• J Clin Anesth · Jun 2017

    Randomized Controlled Trial Comparative Study

    The effect of desflurane versus propofol anesthesia on postoperative delirium in elderly obese patients undergoing total knee replacement: A randomized, controlled, double-blinded clinical trial.

    Desflurane and propofol anesthesia are associated with similar incidence of post-operative delirium in the obese, elderly undergoing total knee replacement.

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    • Pedro Tanaka, Stuart Goodman, Barbara R Sommer, William Maloney, James Huddleston, and Hendrikus J Lemmens.
    • Department of Anesthesiology, Perioperative and Pain Medicine, Stanford University School of Medicine, 300 Pasteur Drive, Stanford, CA 94305, USA. Electronic address: ptanaka@stanford.edu.
    • J Clin Anesth. 2017 Jun 1; 39: 17-22.

    Study ObjectiveThe goal of this study was to investigate the incidence of delirium, wake-up times and early post-operative cognitive decline in one hundred obese elderly patients undergoing total knee arthroplasty.DesignProspective randomized trial.SettingsOperating room, postoperative recovery area, hospital wards.Patients100 obese patients (ASA II and III) undergoing primary total knee replacement under general anesthesia with a femoral nerve block catheter.InterventionPatients were prospectively randomized to maintenance anesthesia with either propofol or desflurane.MeasurementsThe primary endpoint assessed by a blinded investigator was delirium as measured by the Confusion Assessment Method. Secondary endpoints were wake-up times and a battery of six different tests of cognitive function.Main ResultsFour of the 100 patients that gave informed consent withdrew from the study. Of the remaining 96 patients, 6 patients did not complete full CAM testing. Preoperative pain scores, durations of surgery and anesthesia, and amount of intraoperative fentanyl were not different between groups. One patient in the propofol group developed delirium compared to zero in desflurane. One patient in desflurane group developed a confused state not characterized as delirium. Fifty percent of the patients exhibited a 20% decrease in the results of at least one cognitive test on the first 2days after surgery, with no difference between groups. There were no differences in the time to emergence from anesthesia, incidence of postoperative nausea and vomiting, and length of postanesthesia care unit (PACU) stay between the two groups.ConclusionsIn conclusion we found a low incidence of delirium but significant cognitive decline in the first 48h after surgery. In this relatively small sample size of a hundred patients there was no difference in the incidence of postoperative delirium, early cognitive outcomes, or wake up times between the desflurane or propofol group.Copyright © 2017 Elsevier Inc. All rights reserved.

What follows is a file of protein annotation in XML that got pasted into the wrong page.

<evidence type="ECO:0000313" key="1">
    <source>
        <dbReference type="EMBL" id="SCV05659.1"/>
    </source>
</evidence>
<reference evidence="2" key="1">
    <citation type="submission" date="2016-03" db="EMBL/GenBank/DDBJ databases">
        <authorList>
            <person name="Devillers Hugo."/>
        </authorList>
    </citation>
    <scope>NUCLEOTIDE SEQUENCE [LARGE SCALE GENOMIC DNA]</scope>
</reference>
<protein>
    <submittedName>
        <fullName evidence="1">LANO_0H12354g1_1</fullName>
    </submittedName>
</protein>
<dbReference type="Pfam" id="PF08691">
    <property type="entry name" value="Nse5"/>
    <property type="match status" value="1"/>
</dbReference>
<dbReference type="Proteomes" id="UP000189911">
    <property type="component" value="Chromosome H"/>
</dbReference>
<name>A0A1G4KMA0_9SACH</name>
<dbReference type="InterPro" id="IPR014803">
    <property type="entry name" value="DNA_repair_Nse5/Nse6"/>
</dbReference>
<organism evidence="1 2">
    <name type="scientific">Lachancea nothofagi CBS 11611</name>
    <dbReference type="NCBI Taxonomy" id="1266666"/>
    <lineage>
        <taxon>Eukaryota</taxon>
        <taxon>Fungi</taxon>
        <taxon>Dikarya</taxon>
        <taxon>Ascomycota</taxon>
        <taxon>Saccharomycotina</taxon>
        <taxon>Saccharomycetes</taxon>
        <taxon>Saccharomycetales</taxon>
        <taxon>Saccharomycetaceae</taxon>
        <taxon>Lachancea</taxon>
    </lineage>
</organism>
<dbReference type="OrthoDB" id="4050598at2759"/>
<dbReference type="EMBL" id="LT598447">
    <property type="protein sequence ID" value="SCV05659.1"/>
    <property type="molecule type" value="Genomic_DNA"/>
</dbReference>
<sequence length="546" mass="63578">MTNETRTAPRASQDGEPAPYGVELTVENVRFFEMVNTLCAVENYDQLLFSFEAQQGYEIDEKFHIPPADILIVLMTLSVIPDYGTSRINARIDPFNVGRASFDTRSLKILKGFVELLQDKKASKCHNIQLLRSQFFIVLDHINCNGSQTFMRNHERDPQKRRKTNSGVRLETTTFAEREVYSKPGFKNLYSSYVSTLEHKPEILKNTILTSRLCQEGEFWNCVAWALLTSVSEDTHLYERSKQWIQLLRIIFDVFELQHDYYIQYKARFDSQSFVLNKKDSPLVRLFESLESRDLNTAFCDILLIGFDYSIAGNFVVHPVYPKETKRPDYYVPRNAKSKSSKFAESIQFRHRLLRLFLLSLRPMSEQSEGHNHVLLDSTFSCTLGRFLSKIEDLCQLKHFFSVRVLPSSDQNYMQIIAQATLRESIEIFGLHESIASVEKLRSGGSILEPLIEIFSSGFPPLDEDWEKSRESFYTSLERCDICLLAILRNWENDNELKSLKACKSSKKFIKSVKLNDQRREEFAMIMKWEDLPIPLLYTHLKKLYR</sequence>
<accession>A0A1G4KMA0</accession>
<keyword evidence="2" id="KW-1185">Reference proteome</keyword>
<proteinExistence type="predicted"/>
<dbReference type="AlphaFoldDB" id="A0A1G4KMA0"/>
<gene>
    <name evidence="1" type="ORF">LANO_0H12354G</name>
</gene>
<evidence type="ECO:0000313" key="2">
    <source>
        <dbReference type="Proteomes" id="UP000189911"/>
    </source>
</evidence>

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    Desflurane and propofol anesthesia are associated with similar incidence of post-operative delirium in the obese, elderly undergoing total knee replacement.

    Daniel Jolley  Daniel Jolley
     
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